The scenic views of Quartermaster Harbor, Mount Rainier and beyond offered by Inspiration Point are something to behold for those who venture off Vashon Highway to get a glimpse for themselves.
But Jason Acosta, maintenance director for the Vashon Park District, can only think about what might be left there for his crews to have to haul away — the popular overlook is a growing hot spot for illegal dumping.
“Used to be mainly trash [that] people would dump over the side of the embankment,” he said. “We’re not seeing that a lot within the last six months, but what we are seeing a lot of is, we’ll show up, and there will be a bunch of stuff sitting right there, and it says ‘free.’”
Sofas, love seats, end tables, miscellaneous refuse stuffed into boxes and bags, and other odds and ends, all have a habit of appearing at Inspiration Point. It’s such a regular occurrence that at a recent board meeting, Executive Director Elaine Ott-Rocheford expressed hope that purchasing security cameras to curb vandalism at other district properties would discourage the practice at Inspiration Point from continuing.
In an interview, Ott-Rocheford said illegal dumping, starting as a class 3 civil infraction in Washington, is not just an island problem. Staff at Kitsap County Parks told her it has taken off in their properties as well.
“They said it’s just becoming rampant,” she said. “[Theirs is] a much larger park system, of course, and they have a lot more remote areas.”
But the Vashon Park District has had to pay more attention to waste in recent years than ever before. Acosta said he could remember a time when his crews picked up trash at district properties twice a week. Now, he said they check the trash almost daily. Moreover, disposal costs for the park district rose 111% from 2014 to 2018.
Much of what district maintenance crews discover, Acosta noted, could be donated to Granny’s Attic. But if it isn’t in good enough condition, they head to the Vashon Transfer Station to offload junk there, eating up valuable work hours.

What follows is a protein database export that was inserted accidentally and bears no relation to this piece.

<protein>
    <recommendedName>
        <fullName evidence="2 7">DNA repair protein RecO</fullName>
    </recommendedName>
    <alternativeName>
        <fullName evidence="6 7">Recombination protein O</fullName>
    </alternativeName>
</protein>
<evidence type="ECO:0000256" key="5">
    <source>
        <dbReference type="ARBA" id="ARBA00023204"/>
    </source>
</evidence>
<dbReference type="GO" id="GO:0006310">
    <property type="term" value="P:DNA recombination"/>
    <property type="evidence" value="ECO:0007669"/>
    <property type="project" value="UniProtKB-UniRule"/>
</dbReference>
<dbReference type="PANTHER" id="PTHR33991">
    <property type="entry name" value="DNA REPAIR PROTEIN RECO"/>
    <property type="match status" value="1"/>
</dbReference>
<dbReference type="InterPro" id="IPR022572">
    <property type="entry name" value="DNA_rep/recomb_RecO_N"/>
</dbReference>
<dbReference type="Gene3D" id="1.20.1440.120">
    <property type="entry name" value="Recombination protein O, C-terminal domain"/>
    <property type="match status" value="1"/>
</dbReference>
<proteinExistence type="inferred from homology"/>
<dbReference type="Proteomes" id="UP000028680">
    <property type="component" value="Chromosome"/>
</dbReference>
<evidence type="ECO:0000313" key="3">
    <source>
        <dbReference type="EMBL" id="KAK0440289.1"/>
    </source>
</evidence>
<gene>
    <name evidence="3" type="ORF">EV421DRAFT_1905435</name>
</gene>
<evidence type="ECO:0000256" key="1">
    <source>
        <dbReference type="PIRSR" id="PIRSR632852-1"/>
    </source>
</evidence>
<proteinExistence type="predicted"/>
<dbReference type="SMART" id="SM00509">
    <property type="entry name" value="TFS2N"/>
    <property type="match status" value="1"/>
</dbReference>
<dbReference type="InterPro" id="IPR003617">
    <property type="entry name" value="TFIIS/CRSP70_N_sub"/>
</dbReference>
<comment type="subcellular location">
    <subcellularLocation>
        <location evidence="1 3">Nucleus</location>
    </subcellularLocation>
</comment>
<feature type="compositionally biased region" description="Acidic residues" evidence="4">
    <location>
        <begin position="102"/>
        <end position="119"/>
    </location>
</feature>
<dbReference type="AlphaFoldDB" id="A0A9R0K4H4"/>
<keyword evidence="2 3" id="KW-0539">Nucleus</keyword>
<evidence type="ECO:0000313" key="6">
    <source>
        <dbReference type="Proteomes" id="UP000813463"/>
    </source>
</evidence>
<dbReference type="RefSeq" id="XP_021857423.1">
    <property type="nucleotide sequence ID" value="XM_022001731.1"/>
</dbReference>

Acosta said that activity picks up during the summer — that’s when maintenance staff find discarded rubbish in district properties most often. Trash cans at Vashon Elementary School Fields and Ober Park are often crammed to the brim with personal trash, with more bags dotted around them. Some of this comes with the job, said Acosta. But times are changing.
“In the last four years, five years, it just seems to be getting worse and worse and worse,” he said, adding that he and the maintenance staff are proud of the island’s parks and want to keep them clean. But he said it’s not getting any easier. Earlier this month, in one puzzling instance, Acosta said someone set fire to a garbage can that was propped against a telephone pole at Burton Adventure Recreation Center. Vashon Island Fire & Rescue put out the small blaze that destroyed the bin, an act Ott-Rocheford said was vandalism.
“It’s just interesting, the increase in vandalism, the increase in illegal dumping. It’s become an epidemic. It’s really sad,” she said.
The King County Sheriff’s Office, meanwhile, can only offer so much help. Names and addresses left on mail inside discarded bags of personal trash are not useful to deputies who need a positive ID of an individual suspected of disposing of their waste that way.
Unless the perpetrator is caught on video or seen by a witness, little can be done, according to spokesman Sgt. Ryan Abbott.
The Solid Waste Division operates an illegal dumping hotline to report the improper disposal of waste in King County. Those reports are then sorted out by what jurisdiction should receive the complaint based on the type and location where it occurred. Solid waste responds to areas where jurisdiction may be unclear or in other open spaces unaffiliated with county agencies such as Metro Transit or King County Parks.
Morgan John, a project manager at the solid waste division, said the hotline has helped the county handle reports of illegal dumping more efficiently, but he suspects that islanders may not be using it often and that Vashon residents, the King County Road Services Division and the park district handle most of the waste improperly disposed of on the island.
According to Broch Bender, spokesperson for the Department of Local Services, Road Services responded to fourteen service requests for spills (oil or hydraulic fluid after an accident), trash and illegal dumping on Vashon and Maury Island Road Services right of way last year. The total cost to dispose of the items and clean up was $2,385.
Report illegal dumping online or by calling the King County Illegal Dumping Hotline at 206-296-7483.